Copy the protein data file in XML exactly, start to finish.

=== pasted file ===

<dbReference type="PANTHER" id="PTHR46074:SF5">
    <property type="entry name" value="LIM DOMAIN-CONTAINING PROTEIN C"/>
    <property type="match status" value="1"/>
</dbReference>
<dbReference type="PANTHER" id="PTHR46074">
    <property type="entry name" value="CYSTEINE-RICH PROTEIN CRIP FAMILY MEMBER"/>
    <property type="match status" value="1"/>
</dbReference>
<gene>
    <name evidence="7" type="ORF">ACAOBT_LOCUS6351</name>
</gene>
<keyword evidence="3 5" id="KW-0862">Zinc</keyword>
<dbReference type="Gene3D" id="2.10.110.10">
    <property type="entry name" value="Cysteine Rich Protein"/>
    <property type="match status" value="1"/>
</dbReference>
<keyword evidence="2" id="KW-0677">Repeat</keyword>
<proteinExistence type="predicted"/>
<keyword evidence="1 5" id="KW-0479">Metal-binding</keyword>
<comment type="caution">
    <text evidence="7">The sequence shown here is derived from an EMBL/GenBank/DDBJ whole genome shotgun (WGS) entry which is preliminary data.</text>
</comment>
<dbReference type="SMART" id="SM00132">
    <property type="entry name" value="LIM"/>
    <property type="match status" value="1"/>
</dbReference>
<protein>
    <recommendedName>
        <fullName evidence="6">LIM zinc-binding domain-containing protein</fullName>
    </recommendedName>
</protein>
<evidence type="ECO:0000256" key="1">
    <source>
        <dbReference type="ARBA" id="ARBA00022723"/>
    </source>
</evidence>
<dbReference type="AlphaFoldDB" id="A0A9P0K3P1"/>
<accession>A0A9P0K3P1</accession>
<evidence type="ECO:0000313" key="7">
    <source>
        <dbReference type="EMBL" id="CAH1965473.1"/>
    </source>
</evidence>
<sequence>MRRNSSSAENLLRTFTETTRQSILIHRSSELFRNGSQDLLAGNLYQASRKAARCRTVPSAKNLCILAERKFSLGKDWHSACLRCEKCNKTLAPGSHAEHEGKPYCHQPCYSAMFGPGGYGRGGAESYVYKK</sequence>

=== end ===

<dbReference type="PANTHER" id="PTHR46074:SF5">
    <property type="entry name" value="LIM DOMAIN-CONTAINING PROTEIN C"/>
    <property type="match status" value="1"/>
</dbReference>
<dbReference type="PANTHER" id="PTHR46074">
    <property type="entry name" value="CYSTEINE-RICH PROTEIN CRIP FAMILY MEMBER"/>
    <property type="match status" value="1"/>
</dbReference>
<gene>
    <name evidence="7" type="ORF">ACAOBT_LOCUS6351</name>
</gene>
<keyword evidence="3 5" id="KW-0862">Zinc</keyword>
<dbReference type="Gene3D" id="2.10.110.10">
    <property type="entry name" value="Cysteine Rich Protein"/>
    <property type="match status" value="1"/>
</dbReference>
<keyword evidence="2" id="KW-0677">Repeat</keyword>
<proteinExistence type="predicted"/>
<keyword evidence="1 5" id="KW-0479">Metal-binding</keyword>
<comment type="caution">
    <text evidence="7">The sequence shown here is derived from an EMBL/GenBank/DDBJ whole genome shotgun (WGS) entry which is preliminary data.</text>
</comment>
<dbReference type="SMART" id="SM00132">
    <property type="entry name" value="LIM"/>
    <property type="match status" value="1"/>
</dbReference>
<protein>
    <recommendedName>
        <fullName evidence="6">LIM zinc-binding domain-containing protein</fullName>
    </recommendedName>
</protein>
<evidence type="ECO:0000256" key="1">
    <source>
        <dbReference type="ARBA" id="ARBA00022723"/>
    </source>
</evidence>
<dbReference type="AlphaFoldDB" id="A0A9P0K3P1"/>
<accession>A0A9P0K3P1</accession>
<evidence type="ECO:0000313" key="7">
    <source>
        <dbReference type="EMBL" id="CAH1965473.1"/>
    </source>
</evidence>
<sequence>MRRNSSSAENLLRTFTETTRQSILIHRSSELFRNGSQDLLAGNLYQASRKAARCRTVPSAKNLCILAERKFSLGKDWHSACLRCEKCNKTLAPGSHAEHEGKPYCHQPCYSAMFGPGGYGRGGAESYVYKK</sequence>